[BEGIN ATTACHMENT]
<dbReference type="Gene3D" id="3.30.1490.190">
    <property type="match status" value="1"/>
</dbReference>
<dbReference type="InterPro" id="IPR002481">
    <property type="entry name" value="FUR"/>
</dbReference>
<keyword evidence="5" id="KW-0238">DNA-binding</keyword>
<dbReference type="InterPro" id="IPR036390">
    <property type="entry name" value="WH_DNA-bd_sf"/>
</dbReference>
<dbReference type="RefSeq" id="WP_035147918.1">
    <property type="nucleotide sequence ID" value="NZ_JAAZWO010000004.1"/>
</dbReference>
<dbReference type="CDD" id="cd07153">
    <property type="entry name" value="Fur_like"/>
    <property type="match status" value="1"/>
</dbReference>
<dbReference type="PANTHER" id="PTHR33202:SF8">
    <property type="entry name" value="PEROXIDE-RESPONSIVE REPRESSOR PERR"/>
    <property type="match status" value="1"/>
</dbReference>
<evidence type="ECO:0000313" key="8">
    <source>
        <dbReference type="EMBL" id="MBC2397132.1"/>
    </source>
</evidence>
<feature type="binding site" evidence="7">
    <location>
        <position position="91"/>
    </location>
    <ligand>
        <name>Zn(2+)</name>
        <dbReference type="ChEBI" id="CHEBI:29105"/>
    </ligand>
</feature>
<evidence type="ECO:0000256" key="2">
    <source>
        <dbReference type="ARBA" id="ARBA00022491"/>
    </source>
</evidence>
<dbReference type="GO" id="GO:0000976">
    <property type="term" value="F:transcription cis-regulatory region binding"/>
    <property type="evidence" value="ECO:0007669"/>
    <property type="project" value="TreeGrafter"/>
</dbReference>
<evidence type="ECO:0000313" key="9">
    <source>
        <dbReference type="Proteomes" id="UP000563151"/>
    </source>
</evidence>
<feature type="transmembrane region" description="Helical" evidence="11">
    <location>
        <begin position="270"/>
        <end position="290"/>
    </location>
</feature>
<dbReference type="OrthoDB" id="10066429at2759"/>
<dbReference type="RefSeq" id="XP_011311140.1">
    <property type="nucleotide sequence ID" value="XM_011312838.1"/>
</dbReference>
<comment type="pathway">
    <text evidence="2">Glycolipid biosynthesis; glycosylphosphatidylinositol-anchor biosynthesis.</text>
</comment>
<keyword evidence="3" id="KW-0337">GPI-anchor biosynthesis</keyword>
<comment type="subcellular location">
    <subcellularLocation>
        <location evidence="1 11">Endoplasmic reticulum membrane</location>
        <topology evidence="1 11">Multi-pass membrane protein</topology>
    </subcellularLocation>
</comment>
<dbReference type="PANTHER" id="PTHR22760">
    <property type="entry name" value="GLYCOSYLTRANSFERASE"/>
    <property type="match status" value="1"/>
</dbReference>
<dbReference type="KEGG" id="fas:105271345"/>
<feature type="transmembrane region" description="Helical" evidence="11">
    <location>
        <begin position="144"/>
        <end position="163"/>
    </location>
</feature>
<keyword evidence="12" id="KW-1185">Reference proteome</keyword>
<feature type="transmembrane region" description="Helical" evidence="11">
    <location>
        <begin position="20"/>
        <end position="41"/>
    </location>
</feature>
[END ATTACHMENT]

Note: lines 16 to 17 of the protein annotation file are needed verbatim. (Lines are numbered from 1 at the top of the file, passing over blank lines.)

    <property type="match status" value="1"/>
</dbReference>